U.S. Supreme Court to Decide Fate Of Arizona School Choice Program

John Kramer
John Kramer · November 2, 2010

Arlington, Va.—Tomorrow, Nov. 3, 2010, the U.S. Supreme Court will hear oral argument in Garriott v. Winn, a case that will decide the fate of a 13-year-old Arizona tax credit program that funds scholarships for more than 27,000 elementary and high school students to attend private schools. The program authorizes an income tax credit of up to $500 for individual contributions to privately operated scholarship granting organizations. The arguments are expected to revolve around two central questions dealing with the Establishment Clause and taxpayer standing.

After oral argument, which should be concluded by around 11 a.m., the Institute for Justice will unveil a 50-foot banner outside the Supreme Court with photos of 800 children who benefit from school choice in Arizona. The banner, titled, “Faces of School Choice in Arizona: Real Children – Real Consequences,” will be held by school choice supporters who have been fighting for the re-authorization of D.C.’s Opportunity Scholarship Program. The Institute for Justice will also have parents and attorneys defending the program available to speak with the media.


The Ninth U.S. Circuit Court of Appeals declared the program unconstitutional under the First Amendment’s Establishment Clause even though every decision in the program is controlled by private individuals, and not by government officials. The U.S. Supreme Court is expected to reverse the Ninth Circuit’s decision because the Ninth Circuit ignored clear Supreme Court precedent upholding programs in which the government remains neutral when it comes to religious options for donors and parents.

“For decades, the U.S. Supreme Court has repeatedly upheld educational aid programs that are based on private choice, where individuals rather than the government decide where that aid is used,” said Tim Keller, executive director of the Institute for Justice Arizona Chapter. “And private choice is the defining characteristic of Arizona’s tax credit program. The government stays completely neutral and allows donors to freely decide which scholarship organization to donate to and parents to choose the school that will best meet their children’s individual needs.”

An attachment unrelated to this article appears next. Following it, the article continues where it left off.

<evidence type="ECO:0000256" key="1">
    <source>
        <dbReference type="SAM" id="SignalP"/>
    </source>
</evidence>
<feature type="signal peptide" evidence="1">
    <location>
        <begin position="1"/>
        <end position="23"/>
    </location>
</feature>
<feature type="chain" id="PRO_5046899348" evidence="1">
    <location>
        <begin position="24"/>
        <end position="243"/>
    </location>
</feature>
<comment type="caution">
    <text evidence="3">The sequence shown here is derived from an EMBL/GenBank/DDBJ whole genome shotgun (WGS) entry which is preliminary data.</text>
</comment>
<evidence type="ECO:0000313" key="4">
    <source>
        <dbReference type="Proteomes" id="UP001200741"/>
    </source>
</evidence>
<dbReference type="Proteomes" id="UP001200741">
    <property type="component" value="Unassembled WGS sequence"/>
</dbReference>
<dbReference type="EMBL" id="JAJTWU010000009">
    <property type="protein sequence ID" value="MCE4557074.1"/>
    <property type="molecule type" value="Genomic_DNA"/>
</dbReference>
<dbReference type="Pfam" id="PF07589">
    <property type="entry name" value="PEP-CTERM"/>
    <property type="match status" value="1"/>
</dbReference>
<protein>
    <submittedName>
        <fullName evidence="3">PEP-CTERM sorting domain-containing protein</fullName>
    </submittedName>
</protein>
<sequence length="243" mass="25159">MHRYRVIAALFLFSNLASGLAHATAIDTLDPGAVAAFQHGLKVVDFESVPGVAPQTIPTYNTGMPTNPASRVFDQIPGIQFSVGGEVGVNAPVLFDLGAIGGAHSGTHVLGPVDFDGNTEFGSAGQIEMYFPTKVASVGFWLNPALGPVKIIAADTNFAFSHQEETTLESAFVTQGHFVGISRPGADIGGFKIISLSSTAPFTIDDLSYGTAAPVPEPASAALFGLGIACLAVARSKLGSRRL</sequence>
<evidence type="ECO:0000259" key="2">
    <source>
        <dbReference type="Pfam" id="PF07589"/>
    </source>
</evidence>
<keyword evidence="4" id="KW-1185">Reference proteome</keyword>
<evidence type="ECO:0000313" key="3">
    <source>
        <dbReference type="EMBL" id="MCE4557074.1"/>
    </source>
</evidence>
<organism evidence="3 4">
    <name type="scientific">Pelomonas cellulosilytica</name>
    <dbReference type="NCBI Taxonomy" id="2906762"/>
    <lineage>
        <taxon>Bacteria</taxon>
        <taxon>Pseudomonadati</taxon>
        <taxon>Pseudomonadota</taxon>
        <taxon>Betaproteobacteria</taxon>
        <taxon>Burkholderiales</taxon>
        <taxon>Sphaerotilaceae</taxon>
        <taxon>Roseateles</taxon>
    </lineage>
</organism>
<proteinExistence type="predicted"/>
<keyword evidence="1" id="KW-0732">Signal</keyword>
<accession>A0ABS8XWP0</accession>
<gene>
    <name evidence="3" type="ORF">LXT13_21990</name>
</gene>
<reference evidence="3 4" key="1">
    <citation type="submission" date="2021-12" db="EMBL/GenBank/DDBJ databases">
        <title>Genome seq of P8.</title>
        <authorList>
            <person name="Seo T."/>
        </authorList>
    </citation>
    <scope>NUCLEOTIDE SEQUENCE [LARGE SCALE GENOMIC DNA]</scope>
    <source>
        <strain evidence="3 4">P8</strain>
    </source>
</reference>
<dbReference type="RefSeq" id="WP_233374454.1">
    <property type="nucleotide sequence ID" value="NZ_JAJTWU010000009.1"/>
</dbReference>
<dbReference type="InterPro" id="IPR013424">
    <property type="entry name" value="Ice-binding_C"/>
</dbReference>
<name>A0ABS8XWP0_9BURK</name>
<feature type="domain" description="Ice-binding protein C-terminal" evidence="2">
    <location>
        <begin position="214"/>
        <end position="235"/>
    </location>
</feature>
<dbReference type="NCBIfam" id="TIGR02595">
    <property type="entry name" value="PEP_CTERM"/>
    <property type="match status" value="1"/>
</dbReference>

The Supreme Court has upheld educational aid programs as far back as 1947 in the landmark case of Everson v. Board of Education, in which the Court upheld a New Jersey law that authorized the state to reimburse parents for the cost of busing their children to private and religious schools. The Court has since upheld state tax deductions for tuition to private and religious schools (Mueller v. Allen, 1983); a state aid program for the blind that permitted students to attend a Christian college to study for vocational ministry (Witters v. Washington Department of Services for the Blind, 1986); a federal aid program for children with disabilities who attend private and religious schools (Zobrest v. Catalina Foothills School District, 1993); and most recently state-funded private school scholarships for children to attend the private and religious schools of their parents’ choosing (Zelman v. Simmons-Harris, 2002). The underlying rationale for upholding these programs is that the government remains neutral, neither favoring nor disfavoring religion, and allows private individuals to make the decision as to how and where to use their benefits.